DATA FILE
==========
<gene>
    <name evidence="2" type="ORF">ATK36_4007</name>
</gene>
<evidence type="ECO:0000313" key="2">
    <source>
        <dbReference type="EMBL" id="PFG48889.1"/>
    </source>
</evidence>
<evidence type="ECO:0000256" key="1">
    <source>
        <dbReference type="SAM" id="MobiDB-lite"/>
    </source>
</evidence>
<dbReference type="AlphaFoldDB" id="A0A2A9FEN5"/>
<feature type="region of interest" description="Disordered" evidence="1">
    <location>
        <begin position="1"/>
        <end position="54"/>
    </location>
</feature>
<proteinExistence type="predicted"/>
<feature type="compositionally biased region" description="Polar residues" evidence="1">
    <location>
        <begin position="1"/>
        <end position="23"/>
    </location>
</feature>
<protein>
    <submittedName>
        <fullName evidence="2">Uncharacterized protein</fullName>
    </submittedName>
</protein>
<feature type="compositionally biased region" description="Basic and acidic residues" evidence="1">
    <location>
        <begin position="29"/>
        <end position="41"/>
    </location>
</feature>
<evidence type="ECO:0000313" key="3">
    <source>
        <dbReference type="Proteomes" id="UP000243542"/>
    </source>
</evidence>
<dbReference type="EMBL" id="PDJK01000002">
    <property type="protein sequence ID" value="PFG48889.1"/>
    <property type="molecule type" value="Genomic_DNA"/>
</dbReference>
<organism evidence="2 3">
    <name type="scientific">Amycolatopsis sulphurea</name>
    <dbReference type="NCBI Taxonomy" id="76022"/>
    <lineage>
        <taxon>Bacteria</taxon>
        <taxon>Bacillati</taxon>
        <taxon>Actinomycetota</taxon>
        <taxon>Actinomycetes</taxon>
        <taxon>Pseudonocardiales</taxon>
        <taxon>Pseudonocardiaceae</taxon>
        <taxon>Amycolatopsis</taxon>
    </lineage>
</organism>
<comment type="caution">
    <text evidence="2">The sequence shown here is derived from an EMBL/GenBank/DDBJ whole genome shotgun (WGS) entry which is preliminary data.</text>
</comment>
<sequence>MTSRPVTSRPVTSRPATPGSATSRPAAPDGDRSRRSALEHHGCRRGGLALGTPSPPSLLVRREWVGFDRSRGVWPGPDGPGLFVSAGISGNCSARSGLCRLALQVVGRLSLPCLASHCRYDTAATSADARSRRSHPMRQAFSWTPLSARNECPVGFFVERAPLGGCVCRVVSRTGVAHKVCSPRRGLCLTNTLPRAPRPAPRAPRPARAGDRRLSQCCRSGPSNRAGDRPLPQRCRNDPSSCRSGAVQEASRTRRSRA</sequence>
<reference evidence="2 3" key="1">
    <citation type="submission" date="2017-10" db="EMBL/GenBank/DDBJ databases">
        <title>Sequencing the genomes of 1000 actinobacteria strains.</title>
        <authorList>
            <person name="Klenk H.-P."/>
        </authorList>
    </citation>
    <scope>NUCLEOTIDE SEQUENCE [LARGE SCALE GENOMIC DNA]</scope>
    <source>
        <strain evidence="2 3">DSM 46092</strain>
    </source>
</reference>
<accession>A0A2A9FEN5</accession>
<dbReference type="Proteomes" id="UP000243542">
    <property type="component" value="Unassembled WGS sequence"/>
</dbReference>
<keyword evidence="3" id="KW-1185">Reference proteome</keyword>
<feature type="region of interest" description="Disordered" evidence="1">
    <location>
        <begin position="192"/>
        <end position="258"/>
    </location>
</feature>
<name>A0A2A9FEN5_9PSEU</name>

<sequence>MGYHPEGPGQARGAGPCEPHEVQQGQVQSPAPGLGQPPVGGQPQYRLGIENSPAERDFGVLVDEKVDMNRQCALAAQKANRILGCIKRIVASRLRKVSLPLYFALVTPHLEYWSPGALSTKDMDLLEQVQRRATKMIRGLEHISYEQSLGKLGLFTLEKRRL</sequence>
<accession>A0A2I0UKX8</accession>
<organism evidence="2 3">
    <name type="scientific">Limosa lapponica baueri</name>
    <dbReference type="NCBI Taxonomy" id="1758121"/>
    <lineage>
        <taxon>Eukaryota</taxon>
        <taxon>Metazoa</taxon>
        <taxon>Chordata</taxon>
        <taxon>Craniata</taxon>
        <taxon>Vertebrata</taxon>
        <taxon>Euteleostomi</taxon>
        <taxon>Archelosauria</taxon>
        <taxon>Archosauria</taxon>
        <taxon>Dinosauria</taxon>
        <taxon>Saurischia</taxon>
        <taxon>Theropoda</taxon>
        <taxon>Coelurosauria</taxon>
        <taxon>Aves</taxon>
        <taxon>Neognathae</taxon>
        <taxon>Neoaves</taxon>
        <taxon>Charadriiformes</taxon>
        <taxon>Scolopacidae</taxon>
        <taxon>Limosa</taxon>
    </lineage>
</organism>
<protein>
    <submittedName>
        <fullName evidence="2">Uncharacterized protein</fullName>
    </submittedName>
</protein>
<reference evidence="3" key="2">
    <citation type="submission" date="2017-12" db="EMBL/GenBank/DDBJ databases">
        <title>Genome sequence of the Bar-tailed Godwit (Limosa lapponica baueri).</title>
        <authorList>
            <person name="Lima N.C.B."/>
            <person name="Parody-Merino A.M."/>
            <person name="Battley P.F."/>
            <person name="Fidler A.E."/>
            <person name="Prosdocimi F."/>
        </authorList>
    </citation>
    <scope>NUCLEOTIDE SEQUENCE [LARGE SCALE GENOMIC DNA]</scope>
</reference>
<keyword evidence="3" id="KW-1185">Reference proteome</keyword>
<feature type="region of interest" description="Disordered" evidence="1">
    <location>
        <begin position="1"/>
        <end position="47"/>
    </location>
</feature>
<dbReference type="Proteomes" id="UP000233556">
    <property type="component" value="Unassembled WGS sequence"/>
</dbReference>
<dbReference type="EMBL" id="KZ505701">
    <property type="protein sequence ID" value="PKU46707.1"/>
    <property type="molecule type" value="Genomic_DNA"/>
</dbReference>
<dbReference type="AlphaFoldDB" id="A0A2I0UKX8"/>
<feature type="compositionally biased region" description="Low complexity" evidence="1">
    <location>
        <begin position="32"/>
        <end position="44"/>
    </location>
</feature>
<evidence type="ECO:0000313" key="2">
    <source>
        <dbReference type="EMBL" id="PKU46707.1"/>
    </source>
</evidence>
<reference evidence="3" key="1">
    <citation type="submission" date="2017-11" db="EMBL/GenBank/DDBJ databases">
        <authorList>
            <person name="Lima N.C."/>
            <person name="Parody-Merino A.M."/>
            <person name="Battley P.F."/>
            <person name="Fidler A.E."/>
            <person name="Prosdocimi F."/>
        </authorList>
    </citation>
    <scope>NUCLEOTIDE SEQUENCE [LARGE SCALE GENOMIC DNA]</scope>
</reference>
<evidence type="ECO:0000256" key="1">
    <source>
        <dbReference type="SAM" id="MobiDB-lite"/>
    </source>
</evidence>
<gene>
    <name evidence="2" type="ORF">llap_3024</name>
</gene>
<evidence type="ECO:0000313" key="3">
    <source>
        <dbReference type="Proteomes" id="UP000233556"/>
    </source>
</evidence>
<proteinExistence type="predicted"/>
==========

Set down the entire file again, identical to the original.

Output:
<gene>
    <name evidence="2" type="ORF">ATK36_4007</name>
</gene>
<evidence type="ECO:0000313" key="2">
    <source>
        <dbReference type="EMBL" id="PFG48889.1"/>
    </source>
</evidence>
<evidence type="ECO:0000256" key="1">
    <source>
        <dbReference type="SAM" id="MobiDB-lite"/>
    </source>
</evidence>
<dbReference type="AlphaFoldDB" id="A0A2A9FEN5"/>
<feature type="region of interest" description="Disordered" evidence="1">
    <location>
        <begin position="1"/>
        <end position="54"/>
    </location>
</feature>
<proteinExistence type="predicted"/>
<feature type="compositionally biased region" description="Polar residues" evidence="1">
    <location>
        <begin position="1"/>
        <end position="23"/>
    </location>
</feature>
<protein>
    <submittedName>
        <fullName evidence="2">Uncharacterized protein</fullName>
    </submittedName>
</protein>
<feature type="compositionally biased region" description="Basic and acidic residues" evidence="1">
    <location>
        <begin position="29"/>
        <end position="41"/>
    </location>
</feature>
<evidence type="ECO:0000313" key="3">
    <source>
        <dbReference type="Proteomes" id="UP000243542"/>
    </source>
</evidence>
<dbReference type="EMBL" id="PDJK01000002">
    <property type="protein sequence ID" value="PFG48889.1"/>
    <property type="molecule type" value="Genomic_DNA"/>
</dbReference>
<organism evidence="2 3">
    <name type="scientific">Amycolatopsis sulphurea</name>
    <dbReference type="NCBI Taxonomy" id="76022"/>
    <lineage>
        <taxon>Bacteria</taxon>
        <taxon>Bacillati</taxon>
        <taxon>Actinomycetota</taxon>
        <taxon>Actinomycetes</taxon>
        <taxon>Pseudonocardiales</taxon>
        <taxon>Pseudonocardiaceae</taxon>
        <taxon>Amycolatopsis</taxon>
    </lineage>
</organism>
<comment type="caution">
    <text evidence="2">The sequence shown here is derived from an EMBL/GenBank/DDBJ whole genome shotgun (WGS) entry which is preliminary data.</text>
</comment>
<sequence>MTSRPVTSRPVTSRPATPGSATSRPAAPDGDRSRRSALEHHGCRRGGLALGTPSPPSLLVRREWVGFDRSRGVWPGPDGPGLFVSAGISGNCSARSGLCRLALQVVGRLSLPCLASHCRYDTAATSADARSRRSHPMRQAFSWTPLSARNECPVGFFVERAPLGGCVCRVVSRTGVAHKVCSPRRGLCLTNTLPRAPRPAPRAPRPARAGDRRLSQCCRSGPSNRAGDRPLPQRCRNDPSSCRSGAVQEASRTRRSRA</sequence>
<reference evidence="2 3" key="1">
    <citation type="submission" date="2017-10" db="EMBL/GenBank/DDBJ databases">
        <title>Sequencing the genomes of 1000 actinobacteria strains.</title>
        <authorList>
            <person name="Klenk H.-P."/>
        </authorList>
    </citation>
    <scope>NUCLEOTIDE SEQUENCE [LARGE SCALE GENOMIC DNA]</scope>
    <source>
        <strain evidence="2 3">DSM 46092</strain>
    </source>
</reference>
<accession>A0A2A9FEN5</accession>
<dbReference type="Proteomes" id="UP000243542">
    <property type="component" value="Unassembled WGS sequence"/>
</dbReference>
<keyword evidence="3" id="KW-1185">Reference proteome</keyword>
<feature type="region of interest" description="Disordered" evidence="1">
    <location>
        <begin position="192"/>
        <end position="258"/>
    </location>
</feature>
<name>A0A2A9FEN5_9PSEU</name>

<sequence>MGYHPEGPGQARGAGPCEPHEVQQGQVQSPAPGLGQPPVGGQPQYRLGIENSPAERDFGVLVDEKVDMNRQCALAAQKANRILGCIKRIVASRLRKVSLPLYFALVTPHLEYWSPGALSTKDMDLLEQVQRRATKMIRGLEHISYEQSLGKLGLFTLEKRRL</sequence>
<accession>A0A2I0UKX8</accession>
<organism evidence="2 3">
    <name type="scientific">Limosa lapponica baueri</name>
    <dbReference type="NCBI Taxonomy" id="1758121"/>
    <lineage>
        <taxon>Eukaryota</taxon>
        <taxon>Metazoa</taxon>
        <taxon>Chordata</taxon>
        <taxon>Craniata</taxon>
        <taxon>Vertebrata</taxon>
        <taxon>Euteleostomi</taxon>
        <taxon>Archelosauria</taxon>
        <taxon>Archosauria</taxon>
        <taxon>Dinosauria</taxon>
        <taxon>Saurischia</taxon>
        <taxon>Theropoda</taxon>
        <taxon>Coelurosauria</taxon>
        <taxon>Aves</taxon>
        <taxon>Neognathae</taxon>
        <taxon>Neoaves</taxon>
        <taxon>Charadriiformes</taxon>
        <taxon>Scolopacidae</taxon>
        <taxon>Limosa</taxon>
    </lineage>
</organism>
<protein>
    <submittedName>
        <fullName evidence="2">Uncharacterized protein</fullName>
    </submittedName>
</protein>
<reference evidence="3" key="2">
    <citation type="submission" date="2017-12" db="EMBL/GenBank/DDBJ databases">
        <title>Genome sequence of the Bar-tailed Godwit (Limosa lapponica baueri).</title>
        <authorList>
            <person name="Lima N.C.B."/>
            <person name="Parody-Merino A.M."/>
            <person name="Battley P.F."/>
            <person name="Fidler A.E."/>
            <person name="Prosdocimi F."/>
        </authorList>
    </citation>
    <scope>NUCLEOTIDE SEQUENCE [LARGE SCALE GENOMIC DNA]</scope>
</reference>
<keyword evidence="3" id="KW-1185">Reference proteome</keyword>
<feature type="region of interest" description="Disordered" evidence="1">
    <location>
        <begin position="1"/>
        <end position="47"/>
    </location>
</feature>
<dbReference type="Proteomes" id="UP000233556">
    <property type="component" value="Unassembled WGS sequence"/>
</dbReference>
<dbReference type="EMBL" id="KZ505701">
    <property type="protein sequence ID" value="PKU46707.1"/>
    <property type="molecule type" value="Genomic_DNA"/>
</dbReference>
<dbReference type="AlphaFoldDB" id="A0A2I0UKX8"/>
<feature type="compositionally biased region" description="Low complexity" evidence="1">
    <location>
        <begin position="32"/>
        <end position="44"/>
    </location>
</feature>
<evidence type="ECO:0000313" key="2">
    <source>
        <dbReference type="EMBL" id="PKU46707.1"/>
    </source>
</evidence>
<reference evidence="3" key="1">
    <citation type="submission" date="2017-11" db="EMBL/GenBank/DDBJ databases">
        <authorList>
            <person name="Lima N.C."/>
            <person name="Parody-Merino A.M."/>
            <person name="Battley P.F."/>
            <person name="Fidler A.E."/>
            <person name="Prosdocimi F."/>
        </authorList>
    </citation>
    <scope>NUCLEOTIDE SEQUENCE [LARGE SCALE GENOMIC DNA]</scope>
</reference>
<evidence type="ECO:0000256" key="1">
    <source>
        <dbReference type="SAM" id="MobiDB-lite"/>
    </source>
</evidence>
<gene>
    <name evidence="2" type="ORF">llap_3024</name>
</gene>
<evidence type="ECO:0000313" key="3">
    <source>
        <dbReference type="Proteomes" id="UP000233556"/>
    </source>
</evidence>
<proteinExistence type="predicted"/>